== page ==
Carlett Brown Angianlee
Carlett Brown Angianlee (born c. 1927) was a United States Navy veteran during the 1950s who, if she made it to Europe, was the first African American to undergo gender affirmation surgery.
From Pittsburgh, Angianlee was born c. 1927 as Charles Brown. She joined the Navy in 1950 to be able to receive treatment for rectal and nasal bleeding. While serving, she was diagnosed at the US Naval Hospital in Philadelphia for what was described as "a serious mental illness," wanting to be female. The examinations also led to the discovery of "female glands," showing that Carlett was intersex. Opposing the doctor's recommendation to have them surgically removed, Carlett decided instead to seek out a different type of surgery, sex reassignment surgery.
Angianlee began writing to surgeons in Germany, Denmark, and Yugoslavia to see about getting SRS. Dr. Christian Hamburger responded, telling her citizenship was needed to have it done in Denmark. She wrote to West Germany’s Minister of Justice Dr. Thomas Dehler and was told the same. At some point, she arranged to gain citizenship and for the surgery to occur in Bonn, Germany, starting with hormone and cortisone injections. Part of her desire to transition stemmed from her desire to marry Sgt. Eugene Martin, who was stationed in Germany at the time. Claiming a two and a half year relationship with the man, she said that "We’ll be married as soon as I am legally a woman." Once out of the navy, she moved to Boston where she made a living by working as a shake dancer and by selling her blood and plasma.
Between June 18 and 25, 1953, Angianlee legally changed her name to Carlett Brown Angianlee, who was stationed in Germany. She had renounced her American citizenship and planned to sail to Europe on the SS Holland on August 2. Once there, she had planned doctors appointments to begin her transition. About a month later, Agianlee made the decision to postpone the trip in order to undergo a $500 face lift in New York City from Dr. George J.B. Weiss. Within the following month, she was ordered not to leave the country by the US government until she had paid $1,200 in back taxes. To make more money to be able to pay this off, she got a job as a chief at an Iowa State College fraternity. Nothing beyond this point is known about her, and it is unknown if she ever made it to Europe.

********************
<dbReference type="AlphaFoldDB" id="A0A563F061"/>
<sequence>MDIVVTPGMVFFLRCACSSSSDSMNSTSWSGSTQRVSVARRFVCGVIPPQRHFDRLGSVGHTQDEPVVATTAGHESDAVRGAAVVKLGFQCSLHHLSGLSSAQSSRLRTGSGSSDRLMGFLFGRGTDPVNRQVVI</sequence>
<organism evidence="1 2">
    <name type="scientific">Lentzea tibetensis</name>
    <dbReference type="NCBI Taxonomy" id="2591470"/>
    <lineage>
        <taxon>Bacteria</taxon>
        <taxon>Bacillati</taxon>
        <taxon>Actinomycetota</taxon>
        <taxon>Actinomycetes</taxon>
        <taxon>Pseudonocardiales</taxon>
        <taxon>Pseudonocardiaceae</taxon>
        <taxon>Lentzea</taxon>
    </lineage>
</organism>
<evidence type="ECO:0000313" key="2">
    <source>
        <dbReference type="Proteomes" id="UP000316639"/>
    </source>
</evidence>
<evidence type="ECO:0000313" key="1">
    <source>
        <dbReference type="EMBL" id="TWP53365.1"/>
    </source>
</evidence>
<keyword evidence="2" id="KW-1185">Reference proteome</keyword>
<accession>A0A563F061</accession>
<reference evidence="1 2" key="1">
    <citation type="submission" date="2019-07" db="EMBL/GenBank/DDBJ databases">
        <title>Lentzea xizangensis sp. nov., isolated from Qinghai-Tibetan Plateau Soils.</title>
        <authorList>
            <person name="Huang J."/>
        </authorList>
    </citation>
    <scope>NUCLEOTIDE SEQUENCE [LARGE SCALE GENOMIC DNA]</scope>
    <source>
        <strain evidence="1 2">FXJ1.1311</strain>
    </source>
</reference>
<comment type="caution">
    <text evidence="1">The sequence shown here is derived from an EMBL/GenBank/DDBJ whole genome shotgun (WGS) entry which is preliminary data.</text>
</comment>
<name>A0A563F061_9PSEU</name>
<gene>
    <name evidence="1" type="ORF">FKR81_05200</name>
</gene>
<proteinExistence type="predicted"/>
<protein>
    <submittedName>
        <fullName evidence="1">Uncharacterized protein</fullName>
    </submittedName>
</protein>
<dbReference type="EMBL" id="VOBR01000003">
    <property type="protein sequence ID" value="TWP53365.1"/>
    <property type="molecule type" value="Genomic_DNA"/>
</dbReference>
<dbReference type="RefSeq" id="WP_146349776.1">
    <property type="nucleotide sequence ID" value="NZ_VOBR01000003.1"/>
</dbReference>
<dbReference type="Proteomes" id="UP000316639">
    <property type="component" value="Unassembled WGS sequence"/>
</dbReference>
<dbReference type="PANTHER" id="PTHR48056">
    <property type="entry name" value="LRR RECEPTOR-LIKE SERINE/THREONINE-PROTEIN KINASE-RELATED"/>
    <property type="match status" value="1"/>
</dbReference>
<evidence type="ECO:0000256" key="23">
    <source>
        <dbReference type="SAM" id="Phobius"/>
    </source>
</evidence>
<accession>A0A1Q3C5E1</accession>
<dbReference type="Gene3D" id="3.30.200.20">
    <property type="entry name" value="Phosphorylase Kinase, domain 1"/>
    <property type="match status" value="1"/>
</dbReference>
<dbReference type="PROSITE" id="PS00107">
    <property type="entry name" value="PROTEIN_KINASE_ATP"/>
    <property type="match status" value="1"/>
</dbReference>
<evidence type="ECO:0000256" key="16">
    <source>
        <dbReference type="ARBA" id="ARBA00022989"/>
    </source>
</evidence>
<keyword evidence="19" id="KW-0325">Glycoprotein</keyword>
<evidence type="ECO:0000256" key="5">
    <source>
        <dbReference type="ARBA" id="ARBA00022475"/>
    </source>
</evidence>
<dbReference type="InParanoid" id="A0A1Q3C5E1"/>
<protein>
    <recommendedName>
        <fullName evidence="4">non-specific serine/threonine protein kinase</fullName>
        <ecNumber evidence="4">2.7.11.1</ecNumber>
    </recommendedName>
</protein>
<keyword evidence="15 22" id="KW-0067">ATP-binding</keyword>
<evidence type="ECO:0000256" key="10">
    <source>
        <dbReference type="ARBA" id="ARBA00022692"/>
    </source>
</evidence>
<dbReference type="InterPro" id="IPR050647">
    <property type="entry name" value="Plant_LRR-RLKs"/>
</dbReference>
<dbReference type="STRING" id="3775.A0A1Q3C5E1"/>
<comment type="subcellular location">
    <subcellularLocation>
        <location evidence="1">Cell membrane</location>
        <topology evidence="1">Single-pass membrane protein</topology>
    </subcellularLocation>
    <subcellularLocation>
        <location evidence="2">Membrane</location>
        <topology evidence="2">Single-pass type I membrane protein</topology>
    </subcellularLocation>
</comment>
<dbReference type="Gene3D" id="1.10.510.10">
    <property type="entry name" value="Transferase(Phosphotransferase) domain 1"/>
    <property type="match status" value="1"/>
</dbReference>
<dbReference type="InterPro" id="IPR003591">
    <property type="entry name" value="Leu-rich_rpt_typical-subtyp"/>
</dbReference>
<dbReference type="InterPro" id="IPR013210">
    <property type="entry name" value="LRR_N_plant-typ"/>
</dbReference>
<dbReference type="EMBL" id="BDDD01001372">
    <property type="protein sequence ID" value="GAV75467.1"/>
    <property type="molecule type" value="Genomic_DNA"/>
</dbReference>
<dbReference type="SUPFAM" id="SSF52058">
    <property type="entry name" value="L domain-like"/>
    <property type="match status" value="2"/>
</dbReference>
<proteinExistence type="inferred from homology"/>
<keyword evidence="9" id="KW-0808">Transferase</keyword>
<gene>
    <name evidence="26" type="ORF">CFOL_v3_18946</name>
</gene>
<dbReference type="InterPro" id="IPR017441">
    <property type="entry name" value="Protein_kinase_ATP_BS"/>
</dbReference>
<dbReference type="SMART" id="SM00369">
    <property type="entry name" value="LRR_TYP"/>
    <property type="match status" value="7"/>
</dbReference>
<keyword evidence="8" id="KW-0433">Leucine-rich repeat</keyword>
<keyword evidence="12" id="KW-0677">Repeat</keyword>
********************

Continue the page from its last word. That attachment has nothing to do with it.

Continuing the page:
- ^ a b c d e f g h i j k "Male Shake Dancer Plans to Change Sex, Wed GI in Europe". JET. 4 (6): 24–25. June 18, 1953.
- ^ a b c d "Jail Male Shaker for Posing as Woman in Boston". JET. 4 (9): 20–21. July 9, 1953.
- ^ a b c "Male Dancer Becomes Danish Citizen to Change his Sex". JET. 4 (7): 26–27. June 25, 1953.
- ^ "Shake Dancer Postpones Sex Change for Face Lifting". JET. 4 (13): 19. August 6, 1953.
- ^ a b "Tax Snag Halts Male Dancer's Trip for Sex Change". JET. 4 (23): 19. October 15, 1953.
- 1920s births
- 20th-century African-American women
- 20th-century American LGBT people
- Former United States citizens
- Intersex military personnel
- Intersex people and military service in the United States
- Intersex women
- LGBT African Americans
- American transgender people
- Transgender women entertainers
- Transgender military personnel